Jon: I did not play enough up in Oregon really. In Portland there is the house show scene. That is when I first got going, really playing at consistently. By that time, I had finished up school and I wanted to move down here. I remember the house shows were so cool. I miss the vibe of it all. I remember having one at my own apartment. There was this great singer-songwriter that I invited over to headline the night. I got a few of my friends and we all just had an amazing time. We recorded the show too. I have the recording. There is a certain aesthetic on the recording that I remember just being so, like was like a community. It was different. In LA you have these incredible venues. Not to say Portalnd doesn’t. There are amazing venues down in Portland. But here you have the Hotel Café, The Satellite and these incredible venues where it just feels like you are playing a
If you could change one thing about the music industry right now, what would it be?
Jon: Oh my God. That is a tough question. Maybe have Napster never happen. I do not know. It makes it so much more available, but at the same time, it is over-saturated now. People can put up any song they write on YouTube. It seems like there is a revolution brewing. People are trying to get musicians a little more respected, paid more. People taking stuff off of Spotify. I do not like how iTunes, you can just buy one song now. There was a feeling about buying CD’s. You go into that record store and you cannot just pick out one track. I think that’s pretty lame, because, as a musician, you put in all this work into a whole album. Yeah, you are really excited about this hit song or single, but you want to give the audience the full experience of what you went through. It just feels like you are not getting the full picture these days.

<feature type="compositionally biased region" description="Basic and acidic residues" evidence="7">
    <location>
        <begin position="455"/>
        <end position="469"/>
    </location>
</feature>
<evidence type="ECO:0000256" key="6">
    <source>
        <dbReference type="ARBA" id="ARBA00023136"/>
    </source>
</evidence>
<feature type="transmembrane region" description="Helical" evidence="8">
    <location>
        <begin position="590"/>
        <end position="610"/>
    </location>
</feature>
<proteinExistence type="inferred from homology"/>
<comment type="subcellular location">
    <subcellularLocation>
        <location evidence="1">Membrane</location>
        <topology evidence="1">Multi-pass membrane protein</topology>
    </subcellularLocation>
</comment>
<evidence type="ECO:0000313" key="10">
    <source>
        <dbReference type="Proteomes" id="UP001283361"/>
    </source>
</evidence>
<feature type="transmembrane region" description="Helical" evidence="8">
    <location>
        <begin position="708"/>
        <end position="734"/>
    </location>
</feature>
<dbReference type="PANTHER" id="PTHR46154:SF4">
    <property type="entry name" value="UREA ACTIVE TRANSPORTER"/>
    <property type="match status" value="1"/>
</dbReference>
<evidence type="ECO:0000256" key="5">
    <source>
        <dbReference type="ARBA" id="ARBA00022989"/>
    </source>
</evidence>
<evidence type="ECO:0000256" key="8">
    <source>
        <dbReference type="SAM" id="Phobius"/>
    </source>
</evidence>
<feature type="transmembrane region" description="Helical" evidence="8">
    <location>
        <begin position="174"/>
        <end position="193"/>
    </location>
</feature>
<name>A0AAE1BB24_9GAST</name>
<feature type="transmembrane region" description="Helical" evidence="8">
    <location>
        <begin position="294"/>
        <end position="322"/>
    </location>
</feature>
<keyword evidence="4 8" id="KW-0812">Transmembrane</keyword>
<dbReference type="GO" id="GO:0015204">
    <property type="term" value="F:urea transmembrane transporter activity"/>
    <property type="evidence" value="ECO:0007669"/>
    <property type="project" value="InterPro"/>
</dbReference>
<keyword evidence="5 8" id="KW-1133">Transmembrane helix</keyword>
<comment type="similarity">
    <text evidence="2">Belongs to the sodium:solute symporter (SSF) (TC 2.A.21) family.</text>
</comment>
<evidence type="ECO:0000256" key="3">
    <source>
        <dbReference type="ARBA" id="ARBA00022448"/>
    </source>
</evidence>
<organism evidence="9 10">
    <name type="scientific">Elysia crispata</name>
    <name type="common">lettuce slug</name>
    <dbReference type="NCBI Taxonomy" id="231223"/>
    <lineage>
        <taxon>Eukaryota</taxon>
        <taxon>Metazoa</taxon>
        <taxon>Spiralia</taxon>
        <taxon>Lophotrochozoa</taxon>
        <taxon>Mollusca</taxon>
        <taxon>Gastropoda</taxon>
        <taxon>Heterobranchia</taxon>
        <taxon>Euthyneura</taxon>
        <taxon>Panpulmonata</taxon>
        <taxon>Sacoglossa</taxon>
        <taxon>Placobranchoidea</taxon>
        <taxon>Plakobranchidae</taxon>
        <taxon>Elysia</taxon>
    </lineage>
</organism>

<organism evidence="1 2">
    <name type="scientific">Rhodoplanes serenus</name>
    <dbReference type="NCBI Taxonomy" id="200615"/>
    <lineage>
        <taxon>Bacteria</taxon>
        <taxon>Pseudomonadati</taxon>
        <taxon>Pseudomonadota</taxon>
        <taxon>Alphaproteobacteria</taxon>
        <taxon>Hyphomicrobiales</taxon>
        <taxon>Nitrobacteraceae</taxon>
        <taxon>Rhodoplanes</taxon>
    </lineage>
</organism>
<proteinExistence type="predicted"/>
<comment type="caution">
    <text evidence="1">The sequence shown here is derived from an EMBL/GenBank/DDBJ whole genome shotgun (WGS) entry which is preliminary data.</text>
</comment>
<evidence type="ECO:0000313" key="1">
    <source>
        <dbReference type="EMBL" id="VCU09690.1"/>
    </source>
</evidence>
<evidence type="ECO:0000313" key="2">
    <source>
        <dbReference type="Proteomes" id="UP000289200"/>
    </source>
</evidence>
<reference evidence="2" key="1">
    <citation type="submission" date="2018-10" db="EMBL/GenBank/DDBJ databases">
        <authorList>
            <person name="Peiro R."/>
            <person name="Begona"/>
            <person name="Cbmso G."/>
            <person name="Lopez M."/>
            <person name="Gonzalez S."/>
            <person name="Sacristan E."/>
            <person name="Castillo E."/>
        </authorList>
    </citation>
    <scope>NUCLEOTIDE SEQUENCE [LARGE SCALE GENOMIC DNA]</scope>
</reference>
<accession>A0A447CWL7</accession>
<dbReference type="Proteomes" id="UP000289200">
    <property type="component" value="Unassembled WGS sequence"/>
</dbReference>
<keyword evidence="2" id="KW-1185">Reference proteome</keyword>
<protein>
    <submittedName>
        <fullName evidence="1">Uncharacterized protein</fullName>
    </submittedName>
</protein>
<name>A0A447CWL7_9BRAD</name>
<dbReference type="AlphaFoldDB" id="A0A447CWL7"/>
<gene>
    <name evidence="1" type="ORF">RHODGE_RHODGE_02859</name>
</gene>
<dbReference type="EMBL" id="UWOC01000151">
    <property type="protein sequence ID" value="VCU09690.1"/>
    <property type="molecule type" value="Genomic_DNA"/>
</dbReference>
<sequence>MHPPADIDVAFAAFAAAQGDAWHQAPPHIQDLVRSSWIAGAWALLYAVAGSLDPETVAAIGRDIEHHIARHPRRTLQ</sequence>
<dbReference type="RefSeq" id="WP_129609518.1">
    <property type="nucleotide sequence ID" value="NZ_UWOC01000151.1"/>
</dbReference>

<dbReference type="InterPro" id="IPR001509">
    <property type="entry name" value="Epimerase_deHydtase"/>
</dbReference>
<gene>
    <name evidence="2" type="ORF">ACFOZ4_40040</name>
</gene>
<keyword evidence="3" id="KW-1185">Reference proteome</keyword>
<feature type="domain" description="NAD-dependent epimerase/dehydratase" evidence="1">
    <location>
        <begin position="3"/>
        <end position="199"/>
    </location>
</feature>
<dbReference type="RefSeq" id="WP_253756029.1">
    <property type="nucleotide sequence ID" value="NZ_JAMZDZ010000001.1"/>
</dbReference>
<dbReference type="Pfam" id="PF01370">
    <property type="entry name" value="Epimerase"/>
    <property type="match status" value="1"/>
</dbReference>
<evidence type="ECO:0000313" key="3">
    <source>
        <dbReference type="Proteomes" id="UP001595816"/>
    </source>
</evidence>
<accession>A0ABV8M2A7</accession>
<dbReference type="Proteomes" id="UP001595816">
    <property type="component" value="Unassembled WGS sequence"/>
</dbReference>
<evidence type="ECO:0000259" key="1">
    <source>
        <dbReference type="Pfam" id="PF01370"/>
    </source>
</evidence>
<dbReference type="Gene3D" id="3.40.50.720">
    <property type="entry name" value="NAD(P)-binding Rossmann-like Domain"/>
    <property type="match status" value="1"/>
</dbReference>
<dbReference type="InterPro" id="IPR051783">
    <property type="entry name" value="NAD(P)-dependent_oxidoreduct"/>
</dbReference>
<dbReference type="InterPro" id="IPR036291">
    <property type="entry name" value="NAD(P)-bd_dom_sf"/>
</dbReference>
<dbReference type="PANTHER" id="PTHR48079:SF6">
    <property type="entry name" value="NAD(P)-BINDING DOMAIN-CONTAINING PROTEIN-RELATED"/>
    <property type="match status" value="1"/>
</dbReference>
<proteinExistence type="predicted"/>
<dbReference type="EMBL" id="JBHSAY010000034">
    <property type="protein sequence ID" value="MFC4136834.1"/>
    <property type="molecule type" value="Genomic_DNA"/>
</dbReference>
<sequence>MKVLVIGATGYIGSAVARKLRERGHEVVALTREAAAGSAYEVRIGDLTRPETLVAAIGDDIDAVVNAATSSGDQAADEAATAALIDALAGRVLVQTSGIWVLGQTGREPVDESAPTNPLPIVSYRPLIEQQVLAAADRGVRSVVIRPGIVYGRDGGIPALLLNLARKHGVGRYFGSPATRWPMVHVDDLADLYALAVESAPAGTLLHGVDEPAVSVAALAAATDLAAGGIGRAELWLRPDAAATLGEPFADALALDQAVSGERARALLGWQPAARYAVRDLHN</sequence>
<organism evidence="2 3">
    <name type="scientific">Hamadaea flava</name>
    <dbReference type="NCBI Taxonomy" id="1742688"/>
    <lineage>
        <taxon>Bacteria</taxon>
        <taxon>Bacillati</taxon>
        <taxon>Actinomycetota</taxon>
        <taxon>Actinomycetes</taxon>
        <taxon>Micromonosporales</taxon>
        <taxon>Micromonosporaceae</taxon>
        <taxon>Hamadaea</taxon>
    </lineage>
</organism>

One song you never get tired of listening to?
Jon: Hall and Oates “Rich Girl”, I think I could listen to that everyday, all day.
Best live show you have ever gone to?
Jon: I have gone to a ton of shows. I saw Muse, way back in the day up in Portland with my brother. I remember it was when they were pretty new and they were playing at the Rose Garden. Me and my brother went online and made this huge mix CD of their tracks. We listened to it for a week before the show, and on the drive up from Corvallis to Portland. We were not too familiar with the songs, but it was just an incredible show. Matt Bellamy, he is an incredible guitarist and pianist. He was playing Rachmaninoff on the piano. He was grabbing a megaphone and singing into a megaphone. Soloing. Incredible stuff really. Also, being with my brother too. I remember just pounding on his back like, “This is the best night! This is incredible!”